The SD-OCT provided the first real clue as to what was affecting this patient. First, we ruled out the pertinent negatives; we saw no subretinal fluid, retinal detachments, CME or other obvious changes. In fact, at first glance, the SD-OCT looked quite normal.

However, on closer inspection, it appears anything but normal. Just above (or anterior to) the RPE, there is a darker white line that represents the junction of the photoreceptor inner and outer segments. This line is called the photoreceptor integrity line, and it is incomplete in our patient’s right eye. Starting on either edge of the SD-OCT scan, the PIL is easily located and can be followed to just outside the fovea. Then, it stops. This explains why our patient sees 20/400 O.D.––he has no photoreceptors in his macula. But why?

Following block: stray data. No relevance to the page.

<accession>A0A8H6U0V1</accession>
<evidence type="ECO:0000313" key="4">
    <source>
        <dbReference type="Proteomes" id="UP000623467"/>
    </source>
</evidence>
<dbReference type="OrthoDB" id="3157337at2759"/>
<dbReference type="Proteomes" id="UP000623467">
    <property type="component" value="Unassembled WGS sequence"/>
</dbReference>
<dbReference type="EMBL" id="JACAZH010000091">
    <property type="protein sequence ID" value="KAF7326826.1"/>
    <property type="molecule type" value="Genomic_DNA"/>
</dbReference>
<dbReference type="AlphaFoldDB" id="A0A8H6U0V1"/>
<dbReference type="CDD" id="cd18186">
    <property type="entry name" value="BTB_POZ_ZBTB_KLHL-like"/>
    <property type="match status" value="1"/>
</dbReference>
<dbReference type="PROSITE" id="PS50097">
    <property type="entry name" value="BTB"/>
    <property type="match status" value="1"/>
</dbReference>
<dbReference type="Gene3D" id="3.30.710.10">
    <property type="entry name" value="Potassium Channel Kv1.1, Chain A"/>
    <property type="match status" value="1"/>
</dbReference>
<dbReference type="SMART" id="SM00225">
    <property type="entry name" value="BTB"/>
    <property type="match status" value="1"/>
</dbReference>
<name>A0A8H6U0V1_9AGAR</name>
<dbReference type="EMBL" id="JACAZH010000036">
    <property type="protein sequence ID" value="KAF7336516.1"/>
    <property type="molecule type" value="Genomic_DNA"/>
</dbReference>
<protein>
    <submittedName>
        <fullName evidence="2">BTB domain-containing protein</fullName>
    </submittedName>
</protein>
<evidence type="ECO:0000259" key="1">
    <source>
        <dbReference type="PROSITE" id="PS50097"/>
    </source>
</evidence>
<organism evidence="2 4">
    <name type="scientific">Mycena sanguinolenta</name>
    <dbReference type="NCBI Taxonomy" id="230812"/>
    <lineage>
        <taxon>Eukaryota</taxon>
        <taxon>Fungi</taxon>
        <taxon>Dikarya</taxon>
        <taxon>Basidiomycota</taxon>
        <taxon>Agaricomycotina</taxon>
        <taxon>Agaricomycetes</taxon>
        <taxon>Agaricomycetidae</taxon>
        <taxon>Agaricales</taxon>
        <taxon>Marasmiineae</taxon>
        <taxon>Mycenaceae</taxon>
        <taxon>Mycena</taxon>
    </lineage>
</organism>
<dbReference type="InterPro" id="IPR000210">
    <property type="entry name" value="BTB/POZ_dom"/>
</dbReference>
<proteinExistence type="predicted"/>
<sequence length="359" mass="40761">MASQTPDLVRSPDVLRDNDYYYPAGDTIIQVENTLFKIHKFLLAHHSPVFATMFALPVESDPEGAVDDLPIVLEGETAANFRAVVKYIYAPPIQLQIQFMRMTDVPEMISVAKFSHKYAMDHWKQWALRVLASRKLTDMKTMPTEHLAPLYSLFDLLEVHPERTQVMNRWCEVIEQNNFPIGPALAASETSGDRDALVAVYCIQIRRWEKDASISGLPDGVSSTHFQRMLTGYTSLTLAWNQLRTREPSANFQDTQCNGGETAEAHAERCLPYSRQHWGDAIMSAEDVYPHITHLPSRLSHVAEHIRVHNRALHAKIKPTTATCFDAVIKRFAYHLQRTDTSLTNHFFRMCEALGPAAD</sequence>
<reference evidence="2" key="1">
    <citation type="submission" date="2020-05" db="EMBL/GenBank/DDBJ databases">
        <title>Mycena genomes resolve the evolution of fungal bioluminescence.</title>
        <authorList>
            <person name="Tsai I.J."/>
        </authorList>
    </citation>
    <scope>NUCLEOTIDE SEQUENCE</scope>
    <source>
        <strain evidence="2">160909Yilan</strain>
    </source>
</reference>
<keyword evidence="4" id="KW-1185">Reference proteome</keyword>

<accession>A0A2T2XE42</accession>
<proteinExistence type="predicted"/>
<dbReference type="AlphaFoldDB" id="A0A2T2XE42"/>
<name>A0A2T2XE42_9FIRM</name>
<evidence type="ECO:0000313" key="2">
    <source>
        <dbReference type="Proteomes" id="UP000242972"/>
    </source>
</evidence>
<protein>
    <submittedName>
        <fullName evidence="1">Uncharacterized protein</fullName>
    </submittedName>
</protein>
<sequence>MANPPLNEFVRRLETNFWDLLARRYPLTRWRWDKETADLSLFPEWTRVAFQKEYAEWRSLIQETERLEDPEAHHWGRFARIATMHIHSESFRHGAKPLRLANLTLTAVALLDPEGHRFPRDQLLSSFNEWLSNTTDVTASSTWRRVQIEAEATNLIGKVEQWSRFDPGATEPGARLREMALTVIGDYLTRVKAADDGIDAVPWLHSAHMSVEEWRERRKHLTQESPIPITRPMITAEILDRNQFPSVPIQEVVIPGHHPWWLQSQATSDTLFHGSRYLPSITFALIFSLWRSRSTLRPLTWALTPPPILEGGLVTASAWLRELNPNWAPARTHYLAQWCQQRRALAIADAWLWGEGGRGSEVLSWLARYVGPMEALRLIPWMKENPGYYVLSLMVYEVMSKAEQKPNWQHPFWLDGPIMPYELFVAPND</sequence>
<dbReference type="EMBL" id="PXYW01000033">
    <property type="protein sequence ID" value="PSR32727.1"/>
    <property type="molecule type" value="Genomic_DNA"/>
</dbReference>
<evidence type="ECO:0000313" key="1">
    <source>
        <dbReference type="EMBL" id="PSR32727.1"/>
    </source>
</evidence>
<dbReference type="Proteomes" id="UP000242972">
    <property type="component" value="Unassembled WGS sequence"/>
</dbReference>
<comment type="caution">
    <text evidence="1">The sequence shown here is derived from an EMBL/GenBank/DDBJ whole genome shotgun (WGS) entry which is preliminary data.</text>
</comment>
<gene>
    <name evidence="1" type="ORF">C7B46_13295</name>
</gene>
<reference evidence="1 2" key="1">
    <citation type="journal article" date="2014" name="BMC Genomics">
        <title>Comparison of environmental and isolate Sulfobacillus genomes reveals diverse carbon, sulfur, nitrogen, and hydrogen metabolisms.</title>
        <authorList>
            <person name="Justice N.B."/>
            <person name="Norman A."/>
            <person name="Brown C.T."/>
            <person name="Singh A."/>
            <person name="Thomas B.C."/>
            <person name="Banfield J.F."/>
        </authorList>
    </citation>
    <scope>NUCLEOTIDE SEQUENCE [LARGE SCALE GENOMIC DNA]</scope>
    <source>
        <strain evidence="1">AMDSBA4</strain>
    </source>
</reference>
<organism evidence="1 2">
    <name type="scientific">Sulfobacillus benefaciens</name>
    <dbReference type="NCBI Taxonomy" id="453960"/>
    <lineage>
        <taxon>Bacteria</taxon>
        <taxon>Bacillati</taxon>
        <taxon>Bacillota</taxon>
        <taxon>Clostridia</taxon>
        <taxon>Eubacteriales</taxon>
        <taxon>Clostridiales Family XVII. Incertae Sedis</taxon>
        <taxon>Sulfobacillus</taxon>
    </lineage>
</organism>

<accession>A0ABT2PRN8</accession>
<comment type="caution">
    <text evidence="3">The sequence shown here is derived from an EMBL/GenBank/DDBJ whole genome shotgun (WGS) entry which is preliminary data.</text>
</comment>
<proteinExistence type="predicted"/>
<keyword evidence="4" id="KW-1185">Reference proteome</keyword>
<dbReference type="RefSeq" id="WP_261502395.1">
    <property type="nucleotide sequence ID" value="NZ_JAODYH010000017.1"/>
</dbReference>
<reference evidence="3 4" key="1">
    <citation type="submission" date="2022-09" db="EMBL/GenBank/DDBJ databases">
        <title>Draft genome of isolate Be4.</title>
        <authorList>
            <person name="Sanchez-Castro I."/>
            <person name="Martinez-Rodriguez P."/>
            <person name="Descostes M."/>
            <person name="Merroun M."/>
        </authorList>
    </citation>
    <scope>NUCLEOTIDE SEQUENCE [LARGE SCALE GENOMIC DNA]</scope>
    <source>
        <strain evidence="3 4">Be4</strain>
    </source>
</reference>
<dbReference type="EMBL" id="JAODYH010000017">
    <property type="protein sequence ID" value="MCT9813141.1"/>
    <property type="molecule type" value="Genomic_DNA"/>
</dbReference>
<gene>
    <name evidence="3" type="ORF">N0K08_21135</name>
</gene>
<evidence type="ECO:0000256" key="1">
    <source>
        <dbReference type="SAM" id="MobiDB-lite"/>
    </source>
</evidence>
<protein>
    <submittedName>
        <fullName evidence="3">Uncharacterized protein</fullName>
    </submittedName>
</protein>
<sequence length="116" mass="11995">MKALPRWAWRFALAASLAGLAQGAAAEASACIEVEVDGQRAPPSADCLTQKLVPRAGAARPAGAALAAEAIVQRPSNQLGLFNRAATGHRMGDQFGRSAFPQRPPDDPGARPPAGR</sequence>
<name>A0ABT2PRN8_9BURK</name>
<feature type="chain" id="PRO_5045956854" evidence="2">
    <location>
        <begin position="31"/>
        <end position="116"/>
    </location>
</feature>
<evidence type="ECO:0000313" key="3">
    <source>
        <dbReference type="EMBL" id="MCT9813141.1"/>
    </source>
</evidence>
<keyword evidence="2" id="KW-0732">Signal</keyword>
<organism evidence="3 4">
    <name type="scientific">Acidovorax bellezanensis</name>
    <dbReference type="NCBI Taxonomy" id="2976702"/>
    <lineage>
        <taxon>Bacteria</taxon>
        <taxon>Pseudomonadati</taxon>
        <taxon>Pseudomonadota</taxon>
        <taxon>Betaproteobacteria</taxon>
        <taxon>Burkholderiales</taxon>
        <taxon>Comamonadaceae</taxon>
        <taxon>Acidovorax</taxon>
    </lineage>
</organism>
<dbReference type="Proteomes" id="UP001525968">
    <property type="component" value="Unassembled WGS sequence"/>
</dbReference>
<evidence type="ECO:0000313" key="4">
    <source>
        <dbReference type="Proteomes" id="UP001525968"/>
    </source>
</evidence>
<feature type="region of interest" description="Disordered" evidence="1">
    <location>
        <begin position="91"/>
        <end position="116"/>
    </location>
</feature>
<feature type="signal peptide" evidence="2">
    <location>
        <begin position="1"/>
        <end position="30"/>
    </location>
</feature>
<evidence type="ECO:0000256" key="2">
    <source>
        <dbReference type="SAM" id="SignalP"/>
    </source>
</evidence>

The FAF provides the final clue. FAF is a non-invasive photographic method of documenting pathological retinal changes. More specifically, it uses the fluorescent properties of lipofuscin to study retinal disease in vivo. It is most commonly used in patients with AMD where lopofuscin accumulation is a marker for retinal toxicity and disease progression. Other diseases may also show hypo- or hyperfluorescent changes, depending on the retinal condition.